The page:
Inspired by a Master: Picasso

June 21, 2011

With multiple Picasso exhibits going on this summer in San Francisco it seemed like a good time to delve into his body of work and thought process. Picasso may not be to your liking. Modern art may not be your cup of tea (it's not necessarily my favorite art genreeither.) But Picasso was undeniably a creative force to be reckoned with. His creative output covered multiple media (painting, drawing, lithography, sculpture, ceramics) and many decades. To make a living as an artist is a hard thing to do successfully and Picasso did it for most of his life. Not surprisingly, he has much insight into the creative process. Maybe his words will resonate with you in your creative endeavors be they art, graphic design or hand crafts.

Celestina (woman with a cataract), 1903

"Art is the elimination of the unnecessary." This is a common revelation among masters. I once heard the advice that you should look at your design and take away the one element that you're most attached to. It's a matter of looking at your work with a level of objectivity and balance that's hard to get to without an out-of-body experience.

Boy with Pipe 1905

"I am always doing that which I cannot do, in order that I may learn how to do it." Picasso dabbled in everything. He was changing his style every few years. It's easy to think of him as just the father of cubism but as you scroll further down you'll see that his work is not uniformly one thing. He was working hard to be in a constant state of discovery. Experimentation is the essence of creativity.

Ma Jolie (woman with guitar) 1911

"You have to have an idea of what you are going to do, but it should be a vague idea." Often a writer will talk about their latest novel and say that, "The story told me where it wanted to go" or that they didn't know what the end was going to be until they wrote it. True inspiration needs a seed but almost as important it needs an open mind in which to play. To decide what a thing will be too quickly can sometimes kill its magic.

Pipe, glass, bottle of Vieux Marc 1914

"Computers are useless. They can only give you answers." This was no doubt something Picasso said late in his life as computers were becoming more commonplace. They were prophetic words. The computer, when used as a tool too early in the creative process can make your vague idea concrete before it's fully baked. The medium ends up dictating the form of the final piece. Often it's better to spend time with the analog paper and pencil sketching until the right answer comes.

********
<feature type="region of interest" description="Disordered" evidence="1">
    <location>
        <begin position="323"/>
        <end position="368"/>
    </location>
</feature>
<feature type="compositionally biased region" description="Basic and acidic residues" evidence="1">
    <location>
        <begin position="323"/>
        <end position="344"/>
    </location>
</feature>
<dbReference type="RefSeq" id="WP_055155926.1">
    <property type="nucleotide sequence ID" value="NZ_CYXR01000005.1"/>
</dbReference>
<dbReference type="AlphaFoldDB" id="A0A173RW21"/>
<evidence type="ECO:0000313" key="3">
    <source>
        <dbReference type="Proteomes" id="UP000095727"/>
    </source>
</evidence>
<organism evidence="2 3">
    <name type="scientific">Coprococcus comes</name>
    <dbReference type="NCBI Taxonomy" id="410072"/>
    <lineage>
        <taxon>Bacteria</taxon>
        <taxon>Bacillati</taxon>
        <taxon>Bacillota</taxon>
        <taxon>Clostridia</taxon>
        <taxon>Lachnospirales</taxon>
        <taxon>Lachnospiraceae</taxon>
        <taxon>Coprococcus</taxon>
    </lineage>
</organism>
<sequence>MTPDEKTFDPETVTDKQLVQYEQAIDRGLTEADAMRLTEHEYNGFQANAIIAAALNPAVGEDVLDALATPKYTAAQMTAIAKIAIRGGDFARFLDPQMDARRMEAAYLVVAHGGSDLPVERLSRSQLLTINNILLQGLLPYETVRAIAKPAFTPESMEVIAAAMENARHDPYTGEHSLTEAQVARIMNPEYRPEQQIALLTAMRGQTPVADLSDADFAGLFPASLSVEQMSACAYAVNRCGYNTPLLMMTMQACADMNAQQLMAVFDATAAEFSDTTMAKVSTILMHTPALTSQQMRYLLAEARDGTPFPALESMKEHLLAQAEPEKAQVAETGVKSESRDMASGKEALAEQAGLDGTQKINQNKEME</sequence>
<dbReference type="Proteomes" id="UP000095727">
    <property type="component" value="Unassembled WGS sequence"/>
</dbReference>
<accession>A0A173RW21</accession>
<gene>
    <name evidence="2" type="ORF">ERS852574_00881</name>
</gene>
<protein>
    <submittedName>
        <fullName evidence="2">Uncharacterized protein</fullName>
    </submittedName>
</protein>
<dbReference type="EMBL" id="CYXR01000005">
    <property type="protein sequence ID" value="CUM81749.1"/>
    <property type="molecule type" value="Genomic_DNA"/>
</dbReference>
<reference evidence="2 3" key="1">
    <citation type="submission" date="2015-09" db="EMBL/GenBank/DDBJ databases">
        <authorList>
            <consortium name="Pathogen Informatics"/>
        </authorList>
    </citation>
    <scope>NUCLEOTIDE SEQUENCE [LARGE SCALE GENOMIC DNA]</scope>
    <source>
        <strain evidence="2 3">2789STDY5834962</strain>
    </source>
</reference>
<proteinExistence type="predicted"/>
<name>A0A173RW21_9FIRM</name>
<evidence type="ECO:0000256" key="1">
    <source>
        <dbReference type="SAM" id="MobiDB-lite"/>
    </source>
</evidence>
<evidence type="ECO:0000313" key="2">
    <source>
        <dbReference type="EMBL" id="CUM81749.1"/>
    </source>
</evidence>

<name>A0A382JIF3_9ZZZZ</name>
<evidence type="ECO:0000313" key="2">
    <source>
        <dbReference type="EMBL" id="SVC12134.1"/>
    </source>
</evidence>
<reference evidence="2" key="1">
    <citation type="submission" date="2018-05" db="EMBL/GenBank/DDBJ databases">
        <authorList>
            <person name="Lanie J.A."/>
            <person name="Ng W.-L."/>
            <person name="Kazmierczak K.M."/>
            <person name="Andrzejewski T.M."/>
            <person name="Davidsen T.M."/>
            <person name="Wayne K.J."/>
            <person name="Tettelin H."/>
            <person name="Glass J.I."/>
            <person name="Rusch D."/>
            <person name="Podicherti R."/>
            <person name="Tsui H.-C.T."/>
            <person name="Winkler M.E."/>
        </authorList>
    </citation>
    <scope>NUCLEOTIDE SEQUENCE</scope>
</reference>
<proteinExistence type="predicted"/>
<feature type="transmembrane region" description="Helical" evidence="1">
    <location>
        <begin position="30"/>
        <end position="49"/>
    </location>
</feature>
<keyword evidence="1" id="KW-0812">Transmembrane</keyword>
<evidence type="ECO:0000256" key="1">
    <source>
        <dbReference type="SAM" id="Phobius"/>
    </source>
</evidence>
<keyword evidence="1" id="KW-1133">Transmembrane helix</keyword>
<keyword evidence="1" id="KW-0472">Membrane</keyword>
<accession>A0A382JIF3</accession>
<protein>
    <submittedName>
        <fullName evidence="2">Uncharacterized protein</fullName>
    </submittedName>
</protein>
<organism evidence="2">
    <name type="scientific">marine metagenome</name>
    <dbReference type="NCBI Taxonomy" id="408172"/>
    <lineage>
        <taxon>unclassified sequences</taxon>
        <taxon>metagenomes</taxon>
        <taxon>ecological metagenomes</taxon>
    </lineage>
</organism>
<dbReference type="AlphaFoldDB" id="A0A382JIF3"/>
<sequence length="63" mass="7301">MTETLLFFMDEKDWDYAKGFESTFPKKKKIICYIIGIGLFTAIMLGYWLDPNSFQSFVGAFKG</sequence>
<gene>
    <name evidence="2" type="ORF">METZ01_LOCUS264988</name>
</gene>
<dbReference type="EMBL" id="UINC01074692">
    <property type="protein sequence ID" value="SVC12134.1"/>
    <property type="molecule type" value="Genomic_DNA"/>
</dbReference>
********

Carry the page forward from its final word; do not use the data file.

Women running on the Beach 1922

"Bad artists copy. Good artists steal." This is a statement that's open to interpretation. The way I understand it, a bad artist will see the superficial "look" of another artist's master work and go about applying that "look" to their own work like one would apply a layer of makeup. A good artist, on the other hand, will look at a master work and have the insight to understand the idea behind the aesthetics. So they end up stealing the seed instead of the final form. Taking a brilliant seed of an idea and making it your own can be a great place to start when you're creatively blocked.

Guernica 1937

"It took me four years to paint like Raphael, but a lifetime to paint like a child." You may think that your child could paint better than Picasso painted. That is, in fact, what Picasso was going for. There is no artifice, or ulterior motive in a child's drawing. They create instinctively. There's no torture about what the subject matter will be or what's the best composition. A child simply creates whatever their whim tells them to create. "Success is dangerous. One begins to copy oneself, and to copy oneself is more dangerous than to copy others. It leads to sterility." Heed this warning. Failing to evolve as a creative person is dangerous for the soul. Do something out of your comfort zone. It's the same problem as designers looking for inspiration from other designers. It's important to look outside of your discipline. Find inspiration in nature, or music, or science. Chaos theory and silent films might open up some new paths for your creativity. Cubism itself was at least partly inspired by African ritual masks.

Jaqueline with Flower 1954

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About Rosana Mojica

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